Had this Morris program been adopted in its entirety it might have saved our nation endless monetary woes. Morris conceived of a decimal coinage in denominations comparable with the English system (pounds, shillings and pence) as well as with the Spanish system. The coinage proposed by Morris would make it an easy matter for our people to think of both the English and the Spanish monies in terms of our coins. This ease of conversion would tend to drive out of circulation all foreign coins, leaving only our own. Morris wanted a dollar, or unit, in silver; but, was opposed to coining it, having seen how the Spanish silver dollar was cut into sections of halves, quarters and eighths to provide small change. True enough, his smallest coin was entirely too small for practical use (1/1440 of a dollar); but, later on, our half-cent, two-cent, three-cent and twenty-cent pieces also proved impracticable.
However, his reasoning was far below its usual excellence when he recommended a silver standard. As a student of history and a keen observer of current movements, he should have perceived that a gold standard was the only one adequate for a commercial nation such as we were becoming. He should have seen that gold had always held a deep fascination for mankind and this, plus its ductility, natural alloying with other metals, and virtual indestructibility as a metal, were qualities that assured its use as money during all the many hundreds of years there had been commerce among human society.
Jefferson favored a gold standard; and Hamilton also leaned in that direction, although his plan to the National Government recommended coinage of both gold and silver as legal tender, thus opening the way to our domestic currency confusion that is not removed even today. In 1873 we were nominally forced to demonetize silver and become a "Gold Standard" nation. The Acts of both 1834 and 1853 are credited with leading toward this demonetization, if not actually accomplishing it.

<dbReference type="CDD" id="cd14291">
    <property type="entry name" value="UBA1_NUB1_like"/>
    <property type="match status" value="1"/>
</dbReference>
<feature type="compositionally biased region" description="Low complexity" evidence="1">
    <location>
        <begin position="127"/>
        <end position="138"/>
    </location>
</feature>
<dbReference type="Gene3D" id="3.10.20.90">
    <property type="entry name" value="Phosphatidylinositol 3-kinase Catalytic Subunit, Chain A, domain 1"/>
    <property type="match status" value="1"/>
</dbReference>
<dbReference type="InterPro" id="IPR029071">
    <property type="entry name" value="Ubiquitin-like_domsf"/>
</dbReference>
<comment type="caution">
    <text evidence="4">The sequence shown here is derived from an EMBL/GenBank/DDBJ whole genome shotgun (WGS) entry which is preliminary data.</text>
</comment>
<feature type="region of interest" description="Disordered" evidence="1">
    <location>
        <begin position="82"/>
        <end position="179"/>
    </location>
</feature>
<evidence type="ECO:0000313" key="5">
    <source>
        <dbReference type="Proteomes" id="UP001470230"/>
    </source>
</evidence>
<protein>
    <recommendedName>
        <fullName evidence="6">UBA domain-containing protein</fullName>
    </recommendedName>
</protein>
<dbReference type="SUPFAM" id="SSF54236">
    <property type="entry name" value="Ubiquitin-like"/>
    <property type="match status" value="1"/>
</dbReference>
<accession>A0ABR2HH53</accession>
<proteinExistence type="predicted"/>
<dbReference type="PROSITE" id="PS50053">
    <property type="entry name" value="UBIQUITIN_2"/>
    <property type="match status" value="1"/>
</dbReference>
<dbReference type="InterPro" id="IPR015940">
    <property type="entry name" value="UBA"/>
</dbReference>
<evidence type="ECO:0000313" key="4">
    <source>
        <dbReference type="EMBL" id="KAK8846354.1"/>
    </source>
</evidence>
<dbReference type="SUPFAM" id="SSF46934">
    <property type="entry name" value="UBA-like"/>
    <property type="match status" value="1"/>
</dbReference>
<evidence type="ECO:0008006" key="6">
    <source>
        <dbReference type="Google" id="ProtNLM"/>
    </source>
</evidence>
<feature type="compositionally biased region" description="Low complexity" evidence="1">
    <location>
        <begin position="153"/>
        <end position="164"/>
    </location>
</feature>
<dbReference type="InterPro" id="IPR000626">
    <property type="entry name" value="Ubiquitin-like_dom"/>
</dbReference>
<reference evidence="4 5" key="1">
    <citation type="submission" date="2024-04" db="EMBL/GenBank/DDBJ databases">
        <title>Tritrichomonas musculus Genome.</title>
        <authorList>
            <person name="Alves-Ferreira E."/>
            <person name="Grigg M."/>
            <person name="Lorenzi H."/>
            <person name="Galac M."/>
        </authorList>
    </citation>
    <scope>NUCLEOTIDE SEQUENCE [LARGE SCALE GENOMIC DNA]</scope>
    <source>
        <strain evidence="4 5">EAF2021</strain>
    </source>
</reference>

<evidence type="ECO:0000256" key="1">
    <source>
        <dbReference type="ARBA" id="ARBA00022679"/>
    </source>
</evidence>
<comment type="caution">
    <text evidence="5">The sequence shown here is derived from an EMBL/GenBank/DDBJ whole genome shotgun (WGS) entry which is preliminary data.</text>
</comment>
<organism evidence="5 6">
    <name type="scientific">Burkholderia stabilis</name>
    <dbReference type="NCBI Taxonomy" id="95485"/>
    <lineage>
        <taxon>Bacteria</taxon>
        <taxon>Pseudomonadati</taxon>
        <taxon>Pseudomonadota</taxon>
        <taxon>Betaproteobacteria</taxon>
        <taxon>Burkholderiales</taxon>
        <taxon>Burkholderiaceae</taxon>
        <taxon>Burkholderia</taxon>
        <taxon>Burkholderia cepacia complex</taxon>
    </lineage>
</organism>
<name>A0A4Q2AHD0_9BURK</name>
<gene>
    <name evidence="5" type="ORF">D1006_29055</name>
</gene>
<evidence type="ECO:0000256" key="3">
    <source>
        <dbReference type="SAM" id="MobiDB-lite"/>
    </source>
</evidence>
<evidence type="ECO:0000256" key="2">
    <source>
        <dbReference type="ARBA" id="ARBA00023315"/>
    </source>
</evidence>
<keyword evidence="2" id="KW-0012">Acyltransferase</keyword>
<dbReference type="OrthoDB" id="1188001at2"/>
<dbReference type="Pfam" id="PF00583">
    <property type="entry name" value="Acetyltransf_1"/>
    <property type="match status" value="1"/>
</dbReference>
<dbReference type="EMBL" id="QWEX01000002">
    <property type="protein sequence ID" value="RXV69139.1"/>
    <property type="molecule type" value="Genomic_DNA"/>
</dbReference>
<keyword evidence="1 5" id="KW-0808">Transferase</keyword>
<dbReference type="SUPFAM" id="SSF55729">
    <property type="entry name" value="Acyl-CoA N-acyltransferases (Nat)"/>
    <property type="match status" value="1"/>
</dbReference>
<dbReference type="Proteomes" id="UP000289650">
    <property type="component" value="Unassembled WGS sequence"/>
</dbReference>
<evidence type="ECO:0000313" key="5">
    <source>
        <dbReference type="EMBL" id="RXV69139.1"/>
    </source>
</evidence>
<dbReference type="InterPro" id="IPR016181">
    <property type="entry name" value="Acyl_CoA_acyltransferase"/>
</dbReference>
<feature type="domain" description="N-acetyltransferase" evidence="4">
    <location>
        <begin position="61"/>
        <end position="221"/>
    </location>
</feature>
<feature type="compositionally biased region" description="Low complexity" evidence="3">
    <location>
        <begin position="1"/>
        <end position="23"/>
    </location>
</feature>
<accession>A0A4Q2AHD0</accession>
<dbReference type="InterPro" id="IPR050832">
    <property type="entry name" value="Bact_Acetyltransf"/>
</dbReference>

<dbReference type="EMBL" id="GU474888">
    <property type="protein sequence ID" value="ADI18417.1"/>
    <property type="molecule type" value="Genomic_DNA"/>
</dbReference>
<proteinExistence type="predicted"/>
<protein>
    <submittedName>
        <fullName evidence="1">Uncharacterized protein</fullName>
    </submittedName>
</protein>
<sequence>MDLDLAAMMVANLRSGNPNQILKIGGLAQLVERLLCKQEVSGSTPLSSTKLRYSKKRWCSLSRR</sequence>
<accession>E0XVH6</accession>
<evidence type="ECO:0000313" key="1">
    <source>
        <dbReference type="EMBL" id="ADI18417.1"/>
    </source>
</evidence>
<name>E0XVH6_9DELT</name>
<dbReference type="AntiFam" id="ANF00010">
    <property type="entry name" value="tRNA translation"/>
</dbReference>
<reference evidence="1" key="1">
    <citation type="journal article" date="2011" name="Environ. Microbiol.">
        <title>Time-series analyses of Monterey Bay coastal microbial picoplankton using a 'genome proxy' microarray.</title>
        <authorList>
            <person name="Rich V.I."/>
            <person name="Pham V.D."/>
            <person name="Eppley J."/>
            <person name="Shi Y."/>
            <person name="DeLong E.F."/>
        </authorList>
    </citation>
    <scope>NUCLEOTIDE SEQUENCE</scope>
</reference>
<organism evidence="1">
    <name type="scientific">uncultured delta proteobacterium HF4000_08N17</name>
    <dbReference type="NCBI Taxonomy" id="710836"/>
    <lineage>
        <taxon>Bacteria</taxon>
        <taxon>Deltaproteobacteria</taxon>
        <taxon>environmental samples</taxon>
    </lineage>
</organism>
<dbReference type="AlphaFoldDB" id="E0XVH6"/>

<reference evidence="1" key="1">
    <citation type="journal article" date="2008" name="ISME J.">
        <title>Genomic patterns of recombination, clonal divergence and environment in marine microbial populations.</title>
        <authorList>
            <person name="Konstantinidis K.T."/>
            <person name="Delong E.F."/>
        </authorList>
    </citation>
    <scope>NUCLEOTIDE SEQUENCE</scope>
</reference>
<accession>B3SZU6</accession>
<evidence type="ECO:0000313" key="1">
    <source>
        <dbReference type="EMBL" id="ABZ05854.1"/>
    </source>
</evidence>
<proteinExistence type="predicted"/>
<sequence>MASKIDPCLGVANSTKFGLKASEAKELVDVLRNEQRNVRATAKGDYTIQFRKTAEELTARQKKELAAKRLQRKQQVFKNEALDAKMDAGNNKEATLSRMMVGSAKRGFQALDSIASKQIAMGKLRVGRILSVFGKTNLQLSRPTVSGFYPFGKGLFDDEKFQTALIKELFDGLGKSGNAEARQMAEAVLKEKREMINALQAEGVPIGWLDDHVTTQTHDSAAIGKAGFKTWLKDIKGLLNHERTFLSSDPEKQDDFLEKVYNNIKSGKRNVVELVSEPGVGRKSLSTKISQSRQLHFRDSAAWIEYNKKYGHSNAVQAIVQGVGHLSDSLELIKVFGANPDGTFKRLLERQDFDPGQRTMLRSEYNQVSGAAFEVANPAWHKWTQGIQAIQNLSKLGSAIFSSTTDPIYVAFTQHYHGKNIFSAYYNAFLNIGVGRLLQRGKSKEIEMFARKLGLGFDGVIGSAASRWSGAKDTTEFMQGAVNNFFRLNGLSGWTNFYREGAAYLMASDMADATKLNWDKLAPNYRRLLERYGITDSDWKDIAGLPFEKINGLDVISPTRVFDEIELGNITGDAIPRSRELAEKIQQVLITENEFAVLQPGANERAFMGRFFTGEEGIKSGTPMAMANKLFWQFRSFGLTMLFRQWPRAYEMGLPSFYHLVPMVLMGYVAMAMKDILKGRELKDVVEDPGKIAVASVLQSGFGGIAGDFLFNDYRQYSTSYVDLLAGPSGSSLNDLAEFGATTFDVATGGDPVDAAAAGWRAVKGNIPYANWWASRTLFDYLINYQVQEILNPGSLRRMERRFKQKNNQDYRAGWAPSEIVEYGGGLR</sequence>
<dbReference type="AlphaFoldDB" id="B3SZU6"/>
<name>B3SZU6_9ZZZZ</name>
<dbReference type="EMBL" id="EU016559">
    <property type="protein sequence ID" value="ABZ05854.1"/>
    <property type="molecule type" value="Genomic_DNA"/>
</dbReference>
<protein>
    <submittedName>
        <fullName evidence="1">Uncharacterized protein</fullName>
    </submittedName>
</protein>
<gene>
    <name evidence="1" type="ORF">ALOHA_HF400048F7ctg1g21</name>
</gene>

Economic law worked to the disadvantage of our new double-standard currency almost from the first. By the end of 1800 there had been coined about one million dollars in gold eagles, half-eagles and quarter-eagles (10's, 5's and 2.50's) and about one and a half million in silver—mostly in dollars. Very little of either coinage remained in circulation. Investigation showed that money brokers were buying our money and that it was being exported in coin or melted into bullion for the reason that both the gold and the silver coins were worth more as metals than their face values. Because of this traffic in our money, coinage of eagles was stopped in 1803 and dollars in 1804 by Secretary Madison, and later by order of President Jefferson.